8 Tips for Every First-Time Manager
Being a first-time manager is exciting and scary. You’ve proven yourself to your company and boss, but now comes the harder part: earning respect from your fellow employees, managing a more rigorous day to day, and learning how to do your new job well.
Keep the following eight tips in mind to make your job—and everyone else’s—a little bit easier and more enjoyable during the transition.
1. Consider Other Perspectives
As a first-time manager, you alienate yourself from your employees when you don’t put yourself in their shoes. This doesn’t mean always taking their side, rather, considering situations or issues from both a management and employee side. Once you take their perspective into account, you’ll be better equipped to react to their complaints and frustrations. People want to be managed by someone who listens and understands.
2. Get Some Advice
Asking for help is one of the best ways to improve as a manager because it gives you a chance to communicate with other people, while showing them you know you don’t have all the answers. Getting ideas from more experienced managers can help you in two ways: you gain their expertise on managing others and get to flex your communication muscles within the company.
3. Motivate Your Team
Before you were promoted, it was your job to complete the tasks set before you. Now, it’s your job to motivate others to want to do their job well too. This is a significant paradigm shift for most people; your job is no longer just about you. Not to mention your success depends entirely upon the success of your team. Delegate tasks and check in on your employees to see if they need any clarification and be willing to help if members of your team are struggling. An approachable manager is always a more respected manager.
4. Be Decisive
Decision-making is hard, and it’s easy as a first-time manager to have a tendency to over think and over complicate even the smallest decisions. While you don’t want to overthink things, it is important that you understand the consequences of hastily making difficult decisions. Weigh your options, carefully think each one through, and try to make the best decision for the company.
5. Set an Example
Setting an example is one of the toughest parts of the transition for a first-time manager. With your promotion comes significant responsibility to set the bar high. You’re on display for the entire office and your team will look to you for how they should behave. It’s important you understand the consequences of your own actions and how you define your office culture.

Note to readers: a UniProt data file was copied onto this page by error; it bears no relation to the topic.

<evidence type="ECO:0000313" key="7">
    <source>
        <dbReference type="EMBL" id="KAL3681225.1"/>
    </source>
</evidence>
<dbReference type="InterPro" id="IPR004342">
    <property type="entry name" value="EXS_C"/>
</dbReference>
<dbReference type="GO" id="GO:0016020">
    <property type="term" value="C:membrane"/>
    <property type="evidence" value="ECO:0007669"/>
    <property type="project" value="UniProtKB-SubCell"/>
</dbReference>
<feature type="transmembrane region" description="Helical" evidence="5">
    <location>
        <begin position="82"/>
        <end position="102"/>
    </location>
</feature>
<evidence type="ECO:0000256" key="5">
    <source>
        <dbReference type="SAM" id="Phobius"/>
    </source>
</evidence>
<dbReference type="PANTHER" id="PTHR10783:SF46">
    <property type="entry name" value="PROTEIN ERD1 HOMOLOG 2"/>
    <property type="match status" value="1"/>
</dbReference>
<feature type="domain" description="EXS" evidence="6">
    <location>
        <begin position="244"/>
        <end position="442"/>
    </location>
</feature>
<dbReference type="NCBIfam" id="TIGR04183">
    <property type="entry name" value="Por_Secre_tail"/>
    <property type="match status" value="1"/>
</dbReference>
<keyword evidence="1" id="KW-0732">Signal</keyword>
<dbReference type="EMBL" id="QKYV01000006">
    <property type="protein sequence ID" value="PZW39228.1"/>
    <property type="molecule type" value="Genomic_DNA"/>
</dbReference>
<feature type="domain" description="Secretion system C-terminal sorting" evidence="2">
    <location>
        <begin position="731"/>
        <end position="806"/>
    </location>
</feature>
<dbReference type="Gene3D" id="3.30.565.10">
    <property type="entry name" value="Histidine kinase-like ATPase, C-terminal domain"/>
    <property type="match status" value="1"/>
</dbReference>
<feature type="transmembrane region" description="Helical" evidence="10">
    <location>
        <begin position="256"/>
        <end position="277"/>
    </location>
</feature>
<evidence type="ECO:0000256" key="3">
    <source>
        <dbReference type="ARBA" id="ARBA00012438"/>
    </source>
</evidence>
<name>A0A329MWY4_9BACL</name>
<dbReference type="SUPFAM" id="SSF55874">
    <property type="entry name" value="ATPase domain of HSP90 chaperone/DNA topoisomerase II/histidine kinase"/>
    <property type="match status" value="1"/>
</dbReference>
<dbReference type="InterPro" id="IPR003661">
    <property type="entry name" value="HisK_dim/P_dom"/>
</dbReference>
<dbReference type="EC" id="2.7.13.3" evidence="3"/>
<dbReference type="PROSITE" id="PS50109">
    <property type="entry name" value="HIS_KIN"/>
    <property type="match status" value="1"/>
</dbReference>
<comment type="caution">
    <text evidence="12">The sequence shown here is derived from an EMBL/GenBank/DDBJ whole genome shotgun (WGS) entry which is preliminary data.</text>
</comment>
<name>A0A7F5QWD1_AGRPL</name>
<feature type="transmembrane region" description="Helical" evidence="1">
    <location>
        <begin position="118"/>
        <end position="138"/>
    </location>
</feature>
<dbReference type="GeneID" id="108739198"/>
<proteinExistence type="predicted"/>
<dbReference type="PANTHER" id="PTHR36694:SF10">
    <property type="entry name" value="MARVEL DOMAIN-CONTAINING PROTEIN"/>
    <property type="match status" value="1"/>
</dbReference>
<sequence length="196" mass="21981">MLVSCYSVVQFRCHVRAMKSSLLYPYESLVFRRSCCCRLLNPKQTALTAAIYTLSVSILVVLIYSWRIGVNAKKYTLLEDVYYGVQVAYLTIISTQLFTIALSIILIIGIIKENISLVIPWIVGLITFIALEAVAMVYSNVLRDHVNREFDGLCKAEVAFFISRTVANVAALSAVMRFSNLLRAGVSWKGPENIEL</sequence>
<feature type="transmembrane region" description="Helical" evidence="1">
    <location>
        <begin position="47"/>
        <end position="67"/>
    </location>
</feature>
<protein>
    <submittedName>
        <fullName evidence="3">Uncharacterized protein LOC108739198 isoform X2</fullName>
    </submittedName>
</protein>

For example, if you’re constantly texting at work, your employees will think it’s acceptable for them to do so as well. Show up on time and don’t complain in front of your team—someone is always watching you, whether it’s a team member or upper-level management.
6. Give Feedback Often
Giving feedback is a good thing. Many managers don’t want to seem overbearing or controlling to their employees, but feedback allows you to acknowledge progress and steer employees back on track when necessary. Balance positives and negatives so your team will feel motivated and supported.
7. Get Involved in the Process
Make it a point to stay involved with the projects your team is working on. It’s important that you show your employees you care about the work they are doing, which requires action on your part. Ask about current projects and needs, get input and feedback when possible, and try to blend in with the team without losing your authoritative status.
8. Acknowledge the Relationship Shift
Becoming the boss will change your relationships with people in the office. Ignoring this change, instead of embracing it, can make you look unprofessional. Try to strike a middle ground between the two.
No one likes a tyrant, so don’t come into your new position barking orders at everyone. Instead, show others that you respect their role in the company and they’ll likely return the favor. If there are people in the office that you’re close with, consider having a talk with them about the new changes in your working relationship to squash any misconceptions or hard feelings.
At the end of the day, be the kind of manager you would respect and look up to. Stay involved, be encouraging and most importantly have fun.